State Emergency Management Director Jimmy Gianato (left) and Maj. Gen. James Hoyer, West Virginia's adjutant general, brief U.S. Homeland Security Secretary Janet Napolitano on efforts to recover from superstorm Sandy.
Following a briefing at West Virginia National Guard headquarters, Napolitano (left) speaks with West Virginia's secretary of state, Natalie Tennant, and governor, Earl Ray Tomblin (center).
An Army National Guard FMTV cargo truck leaves the armory outside Kanawha County's Coonskin Park on Saturday with a shipment of supplies for weather-weary West Virginians.
CHARLESTON, W.Va. -- Speaking in front of a line of West Virginia Army National Guard trucks loaded with pallets of food and drinking water, U.S. Homeland Security Secretary Janet Napolitano on Saturday pledged to bring "every available resource to bear" to complete the state's recovery from Superstorm Sandy.
"Sandy was one of the most serious storms ever to face us, leaving a swath of destruction the size of Western Europe," Napolitano said. "My heart goes out to those who have lost homes and businesses here in West Virginia."
Napolitano was briefed on, and shown images of, storm damage and the state's recovery effort during a presentation at West Virginia National Guard headquarters by Adj. Gen. James Hoyer, assisted by state emergency management director Jimmy Gianato. The briefing included video teleconference sessions with emergency officials in hard-hit Preston and Randolph counties.
"I want to thank you for all you have done and all you are doing to care for those still out there needing help," Napolitano said. "The derecho you went through was bad enough, but having this on its heels is a big blow. The only silver lining may be that FEMA still has an office here, and it's still open."
Saturday's briefing also was attended by Gov. Earl Ray Tomblin, U.S. Sen. Joe Manchin, D-W.Va., Rep. Shelley Moore Capito, R-W.Va., and Rep. Nick Rahall, D-W.Va.
Among items covered in the briefing were:
- The number of homes and businesses without power has dropped from more than 300,000 to less than 60,000.
- National Guard critical-infrastructure teams are examining school buildings in areas where deep accumulations of snow remain to make sure they are structurally sound before reopening.
- Facebook and other social media are being used to monitor for unmet needs, since "even in a power outage, people somehow manage to get their I-phones up and running," according to Hoyer.
- Air National Guard bases in Charleston and Martinsburg are playing a key regional role in distributing federal aid materials, and could prove valuable in future emergencies.
- National Guard helicopters are being used to deliver supplies to, and evacuate people from, remote areas in Preston, Tucker and Nicholas counties.
- Trees in counties with the heaviest snow accumulations have been broken by high winds, and then been uprooted from soggy ground as the snow melts, prompting the need for numerous chainsaw crews from the state Division of Highways, National Guard, state Division of Forestry, U.S. Forest Service, and private contractors to clear roads.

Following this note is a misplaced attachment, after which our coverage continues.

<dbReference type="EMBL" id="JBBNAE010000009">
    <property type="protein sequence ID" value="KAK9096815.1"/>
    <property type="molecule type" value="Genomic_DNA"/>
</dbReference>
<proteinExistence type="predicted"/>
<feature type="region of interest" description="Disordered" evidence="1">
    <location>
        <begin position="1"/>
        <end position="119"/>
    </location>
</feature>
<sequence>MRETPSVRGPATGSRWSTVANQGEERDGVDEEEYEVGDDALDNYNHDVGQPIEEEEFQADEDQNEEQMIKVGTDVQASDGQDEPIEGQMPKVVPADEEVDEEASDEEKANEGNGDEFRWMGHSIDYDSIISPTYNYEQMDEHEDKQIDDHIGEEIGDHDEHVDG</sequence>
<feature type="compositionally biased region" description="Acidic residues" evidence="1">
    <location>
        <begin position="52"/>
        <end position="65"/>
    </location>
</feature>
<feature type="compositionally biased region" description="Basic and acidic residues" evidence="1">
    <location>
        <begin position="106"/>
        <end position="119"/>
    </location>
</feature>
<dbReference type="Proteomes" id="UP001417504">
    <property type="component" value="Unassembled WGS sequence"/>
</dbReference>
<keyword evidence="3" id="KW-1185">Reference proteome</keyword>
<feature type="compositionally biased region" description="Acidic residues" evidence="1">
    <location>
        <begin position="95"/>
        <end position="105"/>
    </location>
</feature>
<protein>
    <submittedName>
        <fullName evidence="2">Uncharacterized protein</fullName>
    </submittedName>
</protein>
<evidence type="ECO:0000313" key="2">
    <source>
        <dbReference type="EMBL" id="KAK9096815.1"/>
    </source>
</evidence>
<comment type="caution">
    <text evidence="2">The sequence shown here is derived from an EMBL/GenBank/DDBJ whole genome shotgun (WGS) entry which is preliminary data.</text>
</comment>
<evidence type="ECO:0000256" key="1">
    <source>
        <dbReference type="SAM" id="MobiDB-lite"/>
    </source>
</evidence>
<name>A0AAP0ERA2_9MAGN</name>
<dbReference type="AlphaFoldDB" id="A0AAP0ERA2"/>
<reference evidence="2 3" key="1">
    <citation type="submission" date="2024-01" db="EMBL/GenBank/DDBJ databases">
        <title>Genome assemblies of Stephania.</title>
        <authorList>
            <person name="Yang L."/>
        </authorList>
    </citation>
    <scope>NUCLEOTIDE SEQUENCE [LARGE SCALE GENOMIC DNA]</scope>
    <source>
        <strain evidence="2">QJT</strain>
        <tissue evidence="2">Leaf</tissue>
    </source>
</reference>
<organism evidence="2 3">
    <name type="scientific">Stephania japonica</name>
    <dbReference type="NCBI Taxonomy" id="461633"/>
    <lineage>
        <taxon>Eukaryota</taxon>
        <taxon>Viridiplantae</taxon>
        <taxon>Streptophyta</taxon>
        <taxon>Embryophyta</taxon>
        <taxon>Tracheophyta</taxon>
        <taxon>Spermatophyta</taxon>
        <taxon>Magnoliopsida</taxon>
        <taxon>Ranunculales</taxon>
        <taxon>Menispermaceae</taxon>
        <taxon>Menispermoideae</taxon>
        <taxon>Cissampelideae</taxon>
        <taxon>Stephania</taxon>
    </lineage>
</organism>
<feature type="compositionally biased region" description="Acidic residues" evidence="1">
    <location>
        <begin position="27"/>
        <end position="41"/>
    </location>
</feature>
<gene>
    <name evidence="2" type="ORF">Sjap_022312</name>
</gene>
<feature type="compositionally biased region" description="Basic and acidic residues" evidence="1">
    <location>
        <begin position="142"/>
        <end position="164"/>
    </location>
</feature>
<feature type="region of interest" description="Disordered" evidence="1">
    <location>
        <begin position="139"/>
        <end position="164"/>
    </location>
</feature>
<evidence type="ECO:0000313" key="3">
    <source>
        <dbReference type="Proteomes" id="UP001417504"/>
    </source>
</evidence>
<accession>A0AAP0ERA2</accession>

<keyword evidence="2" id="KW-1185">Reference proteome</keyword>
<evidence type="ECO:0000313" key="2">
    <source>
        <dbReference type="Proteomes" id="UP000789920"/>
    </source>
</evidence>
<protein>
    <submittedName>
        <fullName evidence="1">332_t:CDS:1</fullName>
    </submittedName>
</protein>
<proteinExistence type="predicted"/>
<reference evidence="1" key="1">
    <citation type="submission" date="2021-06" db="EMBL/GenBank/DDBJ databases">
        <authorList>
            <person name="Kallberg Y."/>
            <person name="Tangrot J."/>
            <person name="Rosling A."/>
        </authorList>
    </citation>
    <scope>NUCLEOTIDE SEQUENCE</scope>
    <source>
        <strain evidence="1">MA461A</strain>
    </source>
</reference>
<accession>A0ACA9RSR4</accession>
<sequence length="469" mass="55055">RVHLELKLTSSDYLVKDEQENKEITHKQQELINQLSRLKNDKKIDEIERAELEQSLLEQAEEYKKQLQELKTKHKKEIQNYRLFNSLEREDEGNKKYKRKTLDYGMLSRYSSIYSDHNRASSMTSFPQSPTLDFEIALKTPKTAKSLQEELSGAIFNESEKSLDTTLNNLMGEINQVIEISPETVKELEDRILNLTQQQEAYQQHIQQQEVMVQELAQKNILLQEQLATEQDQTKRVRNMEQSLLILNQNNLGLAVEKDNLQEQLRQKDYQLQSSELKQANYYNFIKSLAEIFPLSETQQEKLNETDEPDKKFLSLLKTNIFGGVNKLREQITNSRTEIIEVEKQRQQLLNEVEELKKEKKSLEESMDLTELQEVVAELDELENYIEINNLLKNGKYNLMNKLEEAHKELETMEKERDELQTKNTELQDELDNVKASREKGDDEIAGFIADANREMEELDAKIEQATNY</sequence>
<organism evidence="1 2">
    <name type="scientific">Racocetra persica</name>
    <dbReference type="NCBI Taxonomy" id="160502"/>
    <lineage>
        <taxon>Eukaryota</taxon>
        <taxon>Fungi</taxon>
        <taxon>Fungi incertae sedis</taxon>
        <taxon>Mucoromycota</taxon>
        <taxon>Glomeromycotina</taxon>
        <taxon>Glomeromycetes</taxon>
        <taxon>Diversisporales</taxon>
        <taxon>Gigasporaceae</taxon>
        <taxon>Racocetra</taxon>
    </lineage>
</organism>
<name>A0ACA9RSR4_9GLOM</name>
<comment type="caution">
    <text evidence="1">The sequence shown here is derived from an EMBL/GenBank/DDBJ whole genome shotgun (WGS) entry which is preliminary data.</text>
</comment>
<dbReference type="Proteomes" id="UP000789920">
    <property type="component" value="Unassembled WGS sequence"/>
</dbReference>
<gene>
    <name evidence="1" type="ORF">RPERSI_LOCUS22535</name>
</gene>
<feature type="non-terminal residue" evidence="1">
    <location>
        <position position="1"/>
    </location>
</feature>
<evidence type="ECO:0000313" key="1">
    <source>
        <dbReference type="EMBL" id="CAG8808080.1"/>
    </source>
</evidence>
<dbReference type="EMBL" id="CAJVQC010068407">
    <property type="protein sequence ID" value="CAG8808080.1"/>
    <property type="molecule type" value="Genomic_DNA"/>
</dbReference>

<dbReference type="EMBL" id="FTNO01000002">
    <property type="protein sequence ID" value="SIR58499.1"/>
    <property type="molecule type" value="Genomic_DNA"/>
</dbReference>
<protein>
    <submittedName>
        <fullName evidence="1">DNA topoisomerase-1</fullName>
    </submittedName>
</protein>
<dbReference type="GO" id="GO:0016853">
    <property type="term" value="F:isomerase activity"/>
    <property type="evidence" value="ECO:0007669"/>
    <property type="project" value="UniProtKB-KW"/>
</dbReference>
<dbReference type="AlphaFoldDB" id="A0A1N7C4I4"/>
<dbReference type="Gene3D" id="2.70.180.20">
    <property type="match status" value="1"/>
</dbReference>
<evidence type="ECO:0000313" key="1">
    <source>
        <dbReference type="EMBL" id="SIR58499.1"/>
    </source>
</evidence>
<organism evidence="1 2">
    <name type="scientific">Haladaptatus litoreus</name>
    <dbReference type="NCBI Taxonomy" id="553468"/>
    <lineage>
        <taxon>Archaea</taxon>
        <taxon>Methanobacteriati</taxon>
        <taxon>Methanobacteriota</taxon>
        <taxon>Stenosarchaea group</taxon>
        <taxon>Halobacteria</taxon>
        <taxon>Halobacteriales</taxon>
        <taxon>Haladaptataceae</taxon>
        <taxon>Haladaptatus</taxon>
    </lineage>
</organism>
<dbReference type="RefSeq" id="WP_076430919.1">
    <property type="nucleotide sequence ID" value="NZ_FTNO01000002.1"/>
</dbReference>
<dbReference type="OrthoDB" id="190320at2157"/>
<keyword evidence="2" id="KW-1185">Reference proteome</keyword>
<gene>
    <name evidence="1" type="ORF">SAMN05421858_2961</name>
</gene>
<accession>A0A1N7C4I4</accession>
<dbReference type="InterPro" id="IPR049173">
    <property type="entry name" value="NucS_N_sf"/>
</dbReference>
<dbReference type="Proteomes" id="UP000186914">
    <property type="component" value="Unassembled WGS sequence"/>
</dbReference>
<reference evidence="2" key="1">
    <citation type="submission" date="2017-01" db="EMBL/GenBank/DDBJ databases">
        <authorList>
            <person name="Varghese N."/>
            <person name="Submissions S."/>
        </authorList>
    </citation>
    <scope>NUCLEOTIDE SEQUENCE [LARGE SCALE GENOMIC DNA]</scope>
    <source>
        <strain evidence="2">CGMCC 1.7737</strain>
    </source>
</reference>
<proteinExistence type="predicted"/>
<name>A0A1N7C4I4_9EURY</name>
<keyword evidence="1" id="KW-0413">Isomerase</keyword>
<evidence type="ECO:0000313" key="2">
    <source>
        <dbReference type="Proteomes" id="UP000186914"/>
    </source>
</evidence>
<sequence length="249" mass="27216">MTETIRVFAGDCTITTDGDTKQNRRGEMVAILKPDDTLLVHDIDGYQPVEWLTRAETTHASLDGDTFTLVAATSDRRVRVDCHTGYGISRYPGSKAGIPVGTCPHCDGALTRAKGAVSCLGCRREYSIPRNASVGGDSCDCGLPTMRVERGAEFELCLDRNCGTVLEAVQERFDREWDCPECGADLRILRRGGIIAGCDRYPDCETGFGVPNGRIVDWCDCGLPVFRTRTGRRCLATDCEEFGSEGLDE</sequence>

- Restoration of power and the clearing of snow and trees from secondary roads are the state's top two remaining recovery tasks.
Hoyer told Napolitano that the often unsung work by volunteer firefighters, ambulance personnel, and Division of Highways crews plays a key role in the state's continuing recovery effort.
"I'd take West Virginia's first responders and [Division] of Highways crews to war with me any time," he said. "They're that dedicated."
After Tomblin praised the federal response to West Virginia's tornadoes in March, a derecho in June and the hurricane-generated blizzard in October, Napolitano quipped, "You know, there are easier ways to get on my speed dial."
Napolitano said President Obama "has been very clear that our mission is to lean forward and get resources to the people who need them just as fast as possible."
She noted that the president signed a disaster declaration making possible federal reimbursement for recovery of expenses needed to restore state and local infrastructure the day before then-Hurricane Sandy made landfall.
"That allowed us to put key assets in strategic locations before the storm hit," said Tomblin, who also is seeking a major-disaster declaration, which would extend federal assistance to individuals and families affected by the storm.
Tomblin said a list of polling places for Tuesday's General Election is being given top priority by power-restoration crews.
"It looks like about 99 percent of polling places will be open as planned," he said. "Everyone will have the opportunity to vote."
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